I first read this quite some time ago, but recently re-read it. The edition I have is translated by Robert Graves, revised and updated by JB Rives (a Penguin Classic).
The book is a series of small biographies of the first twelve rulers of late Republic and then Imperial Rome, starting with the dictator for life (but not emperor) Julius Caesar, and continuing through to Domitian.
As you might expect, Caesar, Augustus and Tiberius have lengthy biographies and Galba, Otho, Vitellius and Titus rather shorter (Galba, Otho and Vitellius were all short-lived emperors in 69AD and Titus only reigned two years). It’s a shame and a surprise that Vespasian in particular, who was a good emperor reigning a decade or so, gets a relatively short biography.
The biographies have a slightly odd approach. Whilst they tend to begin with early life and end up with death, the middle parts are ordered according to topics rather than chronology. An emperor’s fiscal approach may be followed by his moral virtues, then his vices, for example. It’s not awkward or clunky, just unusual compared to modern day biographies, which tend to be dictated by the order in which things occurred.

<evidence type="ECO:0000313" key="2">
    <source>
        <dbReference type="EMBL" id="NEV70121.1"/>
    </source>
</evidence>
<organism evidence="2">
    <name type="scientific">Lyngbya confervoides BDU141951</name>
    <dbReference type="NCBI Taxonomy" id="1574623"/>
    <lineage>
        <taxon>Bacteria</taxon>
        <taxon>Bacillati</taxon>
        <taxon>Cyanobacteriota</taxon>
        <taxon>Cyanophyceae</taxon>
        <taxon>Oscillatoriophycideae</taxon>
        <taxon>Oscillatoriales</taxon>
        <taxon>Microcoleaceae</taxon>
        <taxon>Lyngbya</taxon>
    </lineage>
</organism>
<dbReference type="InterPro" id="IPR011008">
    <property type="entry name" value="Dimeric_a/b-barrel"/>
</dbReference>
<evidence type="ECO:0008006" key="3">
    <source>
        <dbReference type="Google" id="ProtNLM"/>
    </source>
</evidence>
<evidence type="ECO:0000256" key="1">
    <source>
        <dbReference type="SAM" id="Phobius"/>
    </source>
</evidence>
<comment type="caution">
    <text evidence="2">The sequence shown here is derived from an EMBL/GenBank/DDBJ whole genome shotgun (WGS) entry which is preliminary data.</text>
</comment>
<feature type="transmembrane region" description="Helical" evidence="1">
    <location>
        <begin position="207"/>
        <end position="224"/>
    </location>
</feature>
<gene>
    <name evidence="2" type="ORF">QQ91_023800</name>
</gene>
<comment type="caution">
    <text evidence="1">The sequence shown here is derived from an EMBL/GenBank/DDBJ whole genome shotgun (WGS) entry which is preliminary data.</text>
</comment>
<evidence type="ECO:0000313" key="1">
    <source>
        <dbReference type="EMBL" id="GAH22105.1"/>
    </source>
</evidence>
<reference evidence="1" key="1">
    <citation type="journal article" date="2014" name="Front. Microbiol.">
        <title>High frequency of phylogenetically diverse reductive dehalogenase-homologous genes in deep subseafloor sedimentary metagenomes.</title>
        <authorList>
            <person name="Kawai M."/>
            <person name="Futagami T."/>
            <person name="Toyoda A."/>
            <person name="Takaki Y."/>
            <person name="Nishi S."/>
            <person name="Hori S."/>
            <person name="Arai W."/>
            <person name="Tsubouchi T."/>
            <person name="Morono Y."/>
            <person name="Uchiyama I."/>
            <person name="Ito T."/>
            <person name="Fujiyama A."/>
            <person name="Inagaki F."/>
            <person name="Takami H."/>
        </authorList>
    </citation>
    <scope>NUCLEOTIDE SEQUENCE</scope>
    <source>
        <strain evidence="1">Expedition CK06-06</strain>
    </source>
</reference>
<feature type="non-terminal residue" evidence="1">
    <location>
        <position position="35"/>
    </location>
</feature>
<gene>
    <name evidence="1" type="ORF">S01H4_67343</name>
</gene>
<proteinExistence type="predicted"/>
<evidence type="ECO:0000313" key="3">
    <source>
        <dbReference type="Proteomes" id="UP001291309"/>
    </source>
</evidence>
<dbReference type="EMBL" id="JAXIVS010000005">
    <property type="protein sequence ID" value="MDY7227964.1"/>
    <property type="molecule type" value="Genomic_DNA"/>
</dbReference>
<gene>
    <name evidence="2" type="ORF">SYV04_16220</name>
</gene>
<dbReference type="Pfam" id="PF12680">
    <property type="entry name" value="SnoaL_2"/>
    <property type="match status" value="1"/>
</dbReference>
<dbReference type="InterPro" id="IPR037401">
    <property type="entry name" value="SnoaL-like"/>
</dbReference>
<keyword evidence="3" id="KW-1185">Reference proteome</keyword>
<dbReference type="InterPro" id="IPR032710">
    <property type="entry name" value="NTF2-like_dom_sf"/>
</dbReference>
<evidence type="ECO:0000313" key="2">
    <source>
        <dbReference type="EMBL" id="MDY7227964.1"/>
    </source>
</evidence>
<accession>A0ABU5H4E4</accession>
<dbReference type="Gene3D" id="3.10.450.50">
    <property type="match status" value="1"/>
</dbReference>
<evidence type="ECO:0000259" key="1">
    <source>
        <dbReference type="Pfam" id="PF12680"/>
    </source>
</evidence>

Suetonius is perhaps the single most easy-to-read classical history I’ve encountered (perhaps Livy is close). I read on a forum that some see him as a tabloid historian, which is a pithy summary of his style and the veracity of his offering.
With rare exceptions (Thucydides, Polybius) classical historians were not fixated on accuracy as we hope modern ones are. Suetonius is a bit of a gossip, relaying anecdotes (sometimes mentioning he thinks they’re unlikely to be true) along with facts. However, that does not prevent him painting vivid pictures of the imperial lives, and giving us an indication of how they were seen shortly after Domitian’s downfall.
There really isn’t much I dislike about it, with the exception that endnotes rather than footnotes are used.
Twelve Caesars is a most enjoyable book that’s very easy to read both in terms of the writing style, and that practically no previous knowledge of the era is necessary.